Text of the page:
Bullish on the macro global outlook
An investment professional from Dubai speaks to the CFA Society West Michigan.
Are investors too blinded by the crash in oil prices to notice green shoots of economic improvement around the world?
That’s the opinion of Jawad Mian, founder and managing editor of Stray Reflections, a publication in partnership with Mauldin Economics.
Mian said investors need to get away from “short-term thinking,” and he predicts there will be an increase in consumer spending coming in 2015.
A resident of Dubai, Mian spoke to the CFA Society West Michigan earlier this month. Raised in the UAE, he began his career in Canada and most recently managed $250 million in proprietary risk capital across global markets for a Middle Eastern entity. He is a Chartered Financial Analyst and a Chartered Market Technician, a professional designation that confirms proficiency in technical analysis of the financial markets.
“We believe the deflation scare of 2014 will lead to a global economic surprise in 2015 and beyond,” said Mian. “There are green shoots of economic improvement around the world, which augurs well for the inflation outlook, but most investors remain too blinded by the oil crash to even notice them.”
He said he and his cohorts at Mauldin Economics suspect deflation expectations may completely change, with the market slowly recognizing there is “another economic equilibrium that is very far from the current state.” They see evidence that core inflation in major economic blocs will stabilize a few months from now.
Budget plans for the world’s major economies in 2015 show that, for the first time since 2009, fiscal policy won’t be a drag, according to Mian.
“We view the gradual move toward greater fiscal expenditure as a paradigm shift that will upset deflation expectations,” and the developed world will see growth estimates were “overly subdued.”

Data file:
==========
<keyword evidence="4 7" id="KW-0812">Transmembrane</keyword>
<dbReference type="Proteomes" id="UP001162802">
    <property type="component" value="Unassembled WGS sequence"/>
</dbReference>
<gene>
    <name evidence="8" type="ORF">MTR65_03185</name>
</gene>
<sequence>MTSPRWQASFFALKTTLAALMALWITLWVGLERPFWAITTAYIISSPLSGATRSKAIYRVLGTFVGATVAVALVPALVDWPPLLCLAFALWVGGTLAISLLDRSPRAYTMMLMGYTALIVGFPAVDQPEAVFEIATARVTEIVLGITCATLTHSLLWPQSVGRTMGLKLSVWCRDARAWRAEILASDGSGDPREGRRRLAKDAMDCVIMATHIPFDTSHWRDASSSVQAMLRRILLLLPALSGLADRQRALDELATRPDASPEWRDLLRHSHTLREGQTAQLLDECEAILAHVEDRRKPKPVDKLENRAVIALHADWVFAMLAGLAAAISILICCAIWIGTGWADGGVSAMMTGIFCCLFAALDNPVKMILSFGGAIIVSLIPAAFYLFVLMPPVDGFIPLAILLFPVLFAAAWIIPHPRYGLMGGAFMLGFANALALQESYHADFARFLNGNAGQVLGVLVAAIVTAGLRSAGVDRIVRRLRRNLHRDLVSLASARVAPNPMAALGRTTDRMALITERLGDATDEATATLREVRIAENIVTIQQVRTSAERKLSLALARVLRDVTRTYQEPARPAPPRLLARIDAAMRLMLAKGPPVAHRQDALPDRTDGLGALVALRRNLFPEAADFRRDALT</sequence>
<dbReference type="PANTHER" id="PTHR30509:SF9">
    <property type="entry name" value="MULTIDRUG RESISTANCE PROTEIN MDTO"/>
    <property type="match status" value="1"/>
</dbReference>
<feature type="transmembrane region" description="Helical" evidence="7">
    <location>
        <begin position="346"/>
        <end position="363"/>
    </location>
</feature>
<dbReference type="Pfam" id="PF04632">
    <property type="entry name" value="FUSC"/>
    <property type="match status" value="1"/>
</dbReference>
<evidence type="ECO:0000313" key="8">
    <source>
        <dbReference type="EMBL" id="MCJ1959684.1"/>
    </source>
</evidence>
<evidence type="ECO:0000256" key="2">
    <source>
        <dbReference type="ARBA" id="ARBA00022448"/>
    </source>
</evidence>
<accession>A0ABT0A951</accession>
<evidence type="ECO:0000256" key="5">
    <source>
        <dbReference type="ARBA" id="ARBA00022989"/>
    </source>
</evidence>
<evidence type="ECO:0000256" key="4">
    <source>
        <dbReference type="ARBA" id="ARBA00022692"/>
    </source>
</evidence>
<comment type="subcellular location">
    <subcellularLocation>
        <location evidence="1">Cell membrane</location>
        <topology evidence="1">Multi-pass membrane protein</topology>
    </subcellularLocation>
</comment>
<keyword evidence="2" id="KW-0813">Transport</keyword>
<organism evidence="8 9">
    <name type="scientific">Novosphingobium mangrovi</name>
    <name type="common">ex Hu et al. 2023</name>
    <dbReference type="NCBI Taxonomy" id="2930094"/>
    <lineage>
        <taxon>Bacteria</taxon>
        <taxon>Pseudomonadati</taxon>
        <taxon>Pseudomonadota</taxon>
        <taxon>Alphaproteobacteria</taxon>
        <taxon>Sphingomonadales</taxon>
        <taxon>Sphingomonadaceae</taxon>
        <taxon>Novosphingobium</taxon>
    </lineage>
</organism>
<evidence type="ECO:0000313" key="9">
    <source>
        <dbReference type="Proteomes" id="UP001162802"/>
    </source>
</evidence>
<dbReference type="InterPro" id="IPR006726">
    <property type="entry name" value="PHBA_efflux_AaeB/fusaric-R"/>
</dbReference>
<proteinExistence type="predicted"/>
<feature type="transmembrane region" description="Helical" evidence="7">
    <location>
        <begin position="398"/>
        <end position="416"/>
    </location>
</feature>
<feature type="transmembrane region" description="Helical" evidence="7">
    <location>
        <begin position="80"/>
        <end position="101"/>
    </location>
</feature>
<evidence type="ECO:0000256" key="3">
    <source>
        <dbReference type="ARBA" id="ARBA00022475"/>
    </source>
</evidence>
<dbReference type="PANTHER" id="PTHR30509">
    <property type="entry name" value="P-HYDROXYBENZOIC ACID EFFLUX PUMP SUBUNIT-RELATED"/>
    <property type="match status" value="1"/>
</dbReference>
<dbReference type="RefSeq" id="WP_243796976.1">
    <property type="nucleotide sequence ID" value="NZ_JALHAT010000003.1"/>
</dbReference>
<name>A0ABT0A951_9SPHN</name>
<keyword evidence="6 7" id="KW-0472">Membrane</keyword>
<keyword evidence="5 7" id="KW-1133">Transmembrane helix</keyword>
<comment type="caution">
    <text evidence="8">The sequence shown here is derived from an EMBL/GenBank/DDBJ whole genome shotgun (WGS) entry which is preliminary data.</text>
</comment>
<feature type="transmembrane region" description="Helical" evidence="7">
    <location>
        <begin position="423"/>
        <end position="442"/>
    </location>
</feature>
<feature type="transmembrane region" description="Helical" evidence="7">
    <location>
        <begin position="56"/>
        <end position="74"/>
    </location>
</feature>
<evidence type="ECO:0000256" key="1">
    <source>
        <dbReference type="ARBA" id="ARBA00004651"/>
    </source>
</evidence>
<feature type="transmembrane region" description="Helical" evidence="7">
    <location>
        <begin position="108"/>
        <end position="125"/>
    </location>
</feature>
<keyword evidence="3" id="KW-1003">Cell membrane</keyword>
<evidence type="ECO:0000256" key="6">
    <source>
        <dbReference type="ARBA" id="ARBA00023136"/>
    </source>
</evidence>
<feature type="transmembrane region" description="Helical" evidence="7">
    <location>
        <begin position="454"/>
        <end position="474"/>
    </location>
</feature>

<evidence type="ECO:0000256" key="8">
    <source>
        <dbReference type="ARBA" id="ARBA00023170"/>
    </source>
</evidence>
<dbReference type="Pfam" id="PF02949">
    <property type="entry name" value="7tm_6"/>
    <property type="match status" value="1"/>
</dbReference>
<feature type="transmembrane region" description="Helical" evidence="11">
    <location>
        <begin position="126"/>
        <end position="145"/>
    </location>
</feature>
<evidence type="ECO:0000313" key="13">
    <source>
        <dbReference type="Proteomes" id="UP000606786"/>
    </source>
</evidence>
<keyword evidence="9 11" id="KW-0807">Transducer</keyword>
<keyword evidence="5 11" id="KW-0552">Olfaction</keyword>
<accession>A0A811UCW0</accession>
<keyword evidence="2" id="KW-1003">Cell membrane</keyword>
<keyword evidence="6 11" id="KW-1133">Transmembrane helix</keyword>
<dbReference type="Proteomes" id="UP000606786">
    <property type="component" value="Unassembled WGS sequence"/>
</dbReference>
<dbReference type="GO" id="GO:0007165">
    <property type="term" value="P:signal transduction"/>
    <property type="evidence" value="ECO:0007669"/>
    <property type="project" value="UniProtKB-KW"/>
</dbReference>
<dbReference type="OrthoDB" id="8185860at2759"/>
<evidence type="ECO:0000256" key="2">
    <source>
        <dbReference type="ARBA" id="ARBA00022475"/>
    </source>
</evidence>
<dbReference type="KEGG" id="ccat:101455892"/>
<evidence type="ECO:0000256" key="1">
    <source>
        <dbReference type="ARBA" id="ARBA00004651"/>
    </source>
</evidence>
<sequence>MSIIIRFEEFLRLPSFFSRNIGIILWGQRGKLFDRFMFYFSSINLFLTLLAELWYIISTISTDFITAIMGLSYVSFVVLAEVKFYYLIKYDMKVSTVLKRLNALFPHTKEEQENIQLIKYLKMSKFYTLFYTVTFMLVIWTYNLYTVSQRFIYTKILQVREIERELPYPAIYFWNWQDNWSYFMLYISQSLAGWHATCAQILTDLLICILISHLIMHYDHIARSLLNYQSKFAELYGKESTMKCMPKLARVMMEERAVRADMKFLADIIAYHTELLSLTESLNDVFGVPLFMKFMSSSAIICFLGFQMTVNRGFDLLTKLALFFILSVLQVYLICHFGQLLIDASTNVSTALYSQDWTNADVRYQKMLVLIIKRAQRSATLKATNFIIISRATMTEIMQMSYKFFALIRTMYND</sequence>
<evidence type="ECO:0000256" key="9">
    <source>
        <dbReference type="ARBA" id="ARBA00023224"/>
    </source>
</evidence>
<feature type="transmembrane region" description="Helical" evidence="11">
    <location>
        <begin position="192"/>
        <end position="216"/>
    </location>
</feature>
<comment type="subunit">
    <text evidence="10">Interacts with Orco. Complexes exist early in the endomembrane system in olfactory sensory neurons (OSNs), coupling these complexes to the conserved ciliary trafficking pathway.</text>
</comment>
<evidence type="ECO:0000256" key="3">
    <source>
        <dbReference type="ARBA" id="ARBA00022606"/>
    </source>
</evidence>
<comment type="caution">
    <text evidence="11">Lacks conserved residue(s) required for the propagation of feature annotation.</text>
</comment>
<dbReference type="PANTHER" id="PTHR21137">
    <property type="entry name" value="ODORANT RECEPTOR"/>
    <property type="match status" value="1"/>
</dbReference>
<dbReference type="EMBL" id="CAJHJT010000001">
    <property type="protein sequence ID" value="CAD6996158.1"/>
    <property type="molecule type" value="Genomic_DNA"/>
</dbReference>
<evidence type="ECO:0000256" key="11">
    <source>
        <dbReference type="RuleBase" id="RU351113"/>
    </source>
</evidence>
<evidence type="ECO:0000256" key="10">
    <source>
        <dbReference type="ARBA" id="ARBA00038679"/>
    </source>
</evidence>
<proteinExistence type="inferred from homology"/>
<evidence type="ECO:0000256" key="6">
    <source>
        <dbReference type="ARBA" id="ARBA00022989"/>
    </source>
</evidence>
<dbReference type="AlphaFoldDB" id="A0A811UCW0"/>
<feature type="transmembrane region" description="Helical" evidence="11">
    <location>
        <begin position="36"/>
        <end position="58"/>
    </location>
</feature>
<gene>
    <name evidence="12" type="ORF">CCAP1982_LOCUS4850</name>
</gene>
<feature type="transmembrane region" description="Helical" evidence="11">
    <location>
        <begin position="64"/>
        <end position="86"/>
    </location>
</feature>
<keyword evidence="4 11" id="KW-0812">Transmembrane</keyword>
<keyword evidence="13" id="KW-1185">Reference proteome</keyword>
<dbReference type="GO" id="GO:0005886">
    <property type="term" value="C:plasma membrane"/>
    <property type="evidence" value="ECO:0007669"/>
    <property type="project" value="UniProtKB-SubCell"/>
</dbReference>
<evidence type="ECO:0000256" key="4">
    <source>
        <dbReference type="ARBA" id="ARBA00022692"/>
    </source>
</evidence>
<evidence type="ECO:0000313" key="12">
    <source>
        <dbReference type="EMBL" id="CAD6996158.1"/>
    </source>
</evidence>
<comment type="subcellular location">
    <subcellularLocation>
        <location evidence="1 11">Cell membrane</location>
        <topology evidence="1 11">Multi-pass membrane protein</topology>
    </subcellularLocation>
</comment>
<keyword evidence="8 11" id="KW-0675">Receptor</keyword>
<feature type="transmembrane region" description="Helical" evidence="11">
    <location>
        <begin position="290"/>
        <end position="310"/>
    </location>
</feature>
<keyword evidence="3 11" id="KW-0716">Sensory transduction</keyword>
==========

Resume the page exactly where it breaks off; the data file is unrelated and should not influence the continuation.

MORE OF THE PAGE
The U.S. dollar is close to peaking in global currency trading, according to Mian.
“Policy divergence has become the key macro theme for global investors, and, as the Fed normalizes monetary policy in advance of other nations, it is believed the U.S. dollar will rally significantly higher from here. However, over an extended period of time, rising interest rates are not necessarily accompanied by a rising foreign exchange value of the dollar.”
“In our view,” he said, “the U.S. dollar is already in an overshooting phase. Unless we see a disorderly dismantling of the Eurozone, a major war, or a financial crisis leading to another global recession, it is difficult for us to imagine the U.S. dollar trade much higher over the medium-term. If we are correct in our thinking, this will have far-reaching consequences for the global macro investor, leading to major shifts in asset allocation and capital flows.”
Mian believes the risk of a major deflationary bust in Europe, “while not exaggerated, is likely to recede,” and economic growth will surprise investors over the next couple of years.
“Yields should also rise,” he added.
Based on relative monetary policy settings and valuations, Mian and his partners at Mauldin believe global equity market leadership might tend to shift to Europe and Asia. U.S. stocks are currently at 60-year highs versus European stocks.
“We believe China’s equity market, down 40 percent from its 2007 high, has also finally entered a new, more bullish long-term phase.”
“The same can be said for Japan,” he added.
“The pervasive gloom over China is overdone,” he said, noting there are government reforms underway there, and the government is correctly working to cool down its economic growth. The government wants more of the Chinese people participating in its bull market.
“There is going to be a slowdown, and it’s a sign of success, not failure” in China, he said.
The fear of a breakup of the European Union is receding, too, he said, and “Greece is not ruined.” Rather, he predicts the coming end of fiscal austerity in Europe.
Among his conclusions at his talk to the CFA Society West Michigan, Mian said he expects a “price reset” in 2015 — facilitated by an equity market correction — that may end the fears of deflation, “and set the macro stage for the next several years.”